3. What key events led up to the relocation of Cherokees and other Southern Indians?
  4. How did adopting European practices impact the Cherokee world?
  5. What methods do historians and archaeologists use to learn about past and present cultures?
  6. How is Cherokee identity defined, maintained, and expressed across the post-removal Cherokee world?
  7. How have different paradigms regarding unity, governance, and decision-making impacted Cherokee life in the past as well as in the present?
  8. What lessons can be learned from the history of the Cherokee people over the past 250 years and how are these lessons relevant to bridging cultural divides in the present?

We will explore this topic from multiple perspectives and through a variety of disciplines including history, archaeology, ethnography, cultural anthropology, and linguistics. Particularly important to our study will be the inclusion of Cherokee faculty members who will enrich our study by sharing their personal as well as professional insights.

Several significant field experiences are included in the Institute schedule to build knowledge and understanding related to the guiding questions. Many of these will be out of doors and may require short hikes. Included in these will be a visit to the Kituwah mound with former Chief Dugan who led the effort to recover the land for the Eastern Band of Cherokee Indians (EBCI). The most physically rigorous part of the Institute will be a two-day archaeological field experience at Fort Armistead. This is one of twenty-nine forts that were used by the US government during the removal period for the purpose of gathering and temporarily housing the migrating Cherokees. Just over the North Carolina border in Tennessee, it is the only removal-associated facility that is substantially represented in the archaeological record. While at Fort Armistead, we will participate in archaeological excavation with Institute faculty and learn data recovery methods that address specific archaeological research questions. In order to minimize travel time and maximize the time for fieldwork at Fort Armistead, we will spend two nights in hotel accommodations near Murphy, NC rather than in Cullowhee.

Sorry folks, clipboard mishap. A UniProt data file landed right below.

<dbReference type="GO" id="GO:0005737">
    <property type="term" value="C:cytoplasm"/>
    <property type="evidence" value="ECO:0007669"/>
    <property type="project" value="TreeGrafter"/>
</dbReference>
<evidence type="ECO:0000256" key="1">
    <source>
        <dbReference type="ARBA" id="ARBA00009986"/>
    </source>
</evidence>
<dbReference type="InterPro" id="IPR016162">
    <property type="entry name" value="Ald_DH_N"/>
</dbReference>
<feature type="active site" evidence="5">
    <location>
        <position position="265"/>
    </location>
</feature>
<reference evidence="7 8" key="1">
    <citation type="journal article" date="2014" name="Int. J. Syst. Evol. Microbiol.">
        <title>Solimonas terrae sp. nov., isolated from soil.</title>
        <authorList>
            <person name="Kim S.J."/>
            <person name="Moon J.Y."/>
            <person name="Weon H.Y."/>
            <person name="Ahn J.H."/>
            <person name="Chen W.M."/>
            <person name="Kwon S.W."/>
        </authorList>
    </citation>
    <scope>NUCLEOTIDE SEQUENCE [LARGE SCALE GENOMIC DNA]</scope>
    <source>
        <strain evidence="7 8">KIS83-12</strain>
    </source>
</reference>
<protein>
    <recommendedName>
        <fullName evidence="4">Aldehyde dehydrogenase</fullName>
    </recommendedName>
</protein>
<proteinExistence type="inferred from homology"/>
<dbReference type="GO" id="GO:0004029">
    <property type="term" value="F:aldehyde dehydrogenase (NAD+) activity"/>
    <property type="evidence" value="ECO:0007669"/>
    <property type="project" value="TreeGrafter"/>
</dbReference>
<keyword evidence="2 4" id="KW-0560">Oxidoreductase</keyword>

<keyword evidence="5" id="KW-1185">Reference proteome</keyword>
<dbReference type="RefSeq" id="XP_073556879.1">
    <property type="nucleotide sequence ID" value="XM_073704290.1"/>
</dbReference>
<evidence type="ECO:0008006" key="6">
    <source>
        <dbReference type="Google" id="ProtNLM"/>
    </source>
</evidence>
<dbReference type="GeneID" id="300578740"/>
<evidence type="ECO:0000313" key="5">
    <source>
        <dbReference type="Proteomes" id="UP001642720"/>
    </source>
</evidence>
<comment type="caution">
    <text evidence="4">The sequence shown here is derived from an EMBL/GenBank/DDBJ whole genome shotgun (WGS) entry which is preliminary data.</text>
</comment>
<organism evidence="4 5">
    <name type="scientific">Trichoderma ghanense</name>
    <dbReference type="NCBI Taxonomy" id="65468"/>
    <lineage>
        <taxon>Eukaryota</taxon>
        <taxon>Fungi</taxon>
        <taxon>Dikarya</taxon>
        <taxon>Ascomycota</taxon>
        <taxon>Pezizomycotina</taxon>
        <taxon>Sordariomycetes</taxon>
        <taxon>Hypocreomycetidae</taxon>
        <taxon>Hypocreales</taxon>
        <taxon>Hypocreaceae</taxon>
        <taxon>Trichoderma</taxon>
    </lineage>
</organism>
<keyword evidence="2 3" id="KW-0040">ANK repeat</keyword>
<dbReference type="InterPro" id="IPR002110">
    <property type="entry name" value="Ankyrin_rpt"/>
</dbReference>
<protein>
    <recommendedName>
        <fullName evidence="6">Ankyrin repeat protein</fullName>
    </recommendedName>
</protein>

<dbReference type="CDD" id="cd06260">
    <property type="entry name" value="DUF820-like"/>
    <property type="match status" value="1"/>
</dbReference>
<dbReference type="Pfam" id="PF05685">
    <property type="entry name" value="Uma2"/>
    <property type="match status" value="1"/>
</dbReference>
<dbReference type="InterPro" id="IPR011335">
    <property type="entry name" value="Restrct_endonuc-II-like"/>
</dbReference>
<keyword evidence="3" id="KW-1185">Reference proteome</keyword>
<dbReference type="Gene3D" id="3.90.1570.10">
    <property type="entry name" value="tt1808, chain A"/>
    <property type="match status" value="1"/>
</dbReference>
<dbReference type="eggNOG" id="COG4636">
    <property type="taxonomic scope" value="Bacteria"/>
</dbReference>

Readings selected for the institute will deepen our understanding of the story of Indian removal and the issues identified in the guiding questions. In addition to those authored by faculty members Riggs and Denson, we will be reading selections from the works of other noted scholars of Cherokee studies including John Finger, Theda Perdue, and Michael Green. Included in these readings are selections from Perdue and Green’s The Cherokee Nation and the Trail of Tears, and Finger’s The Eastern Band of the Cherokee. The link to the Project Schedule and Assignments includes a detailed schedule and reading list.

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Application Instructions

  • NCCAT Teacher Services
    276 NCCAT Drive
    Cullowhee, NC
  • [email protected]
  • 828-293-5202
    800-922-0482 (NC only)
    828-293-3740 Fax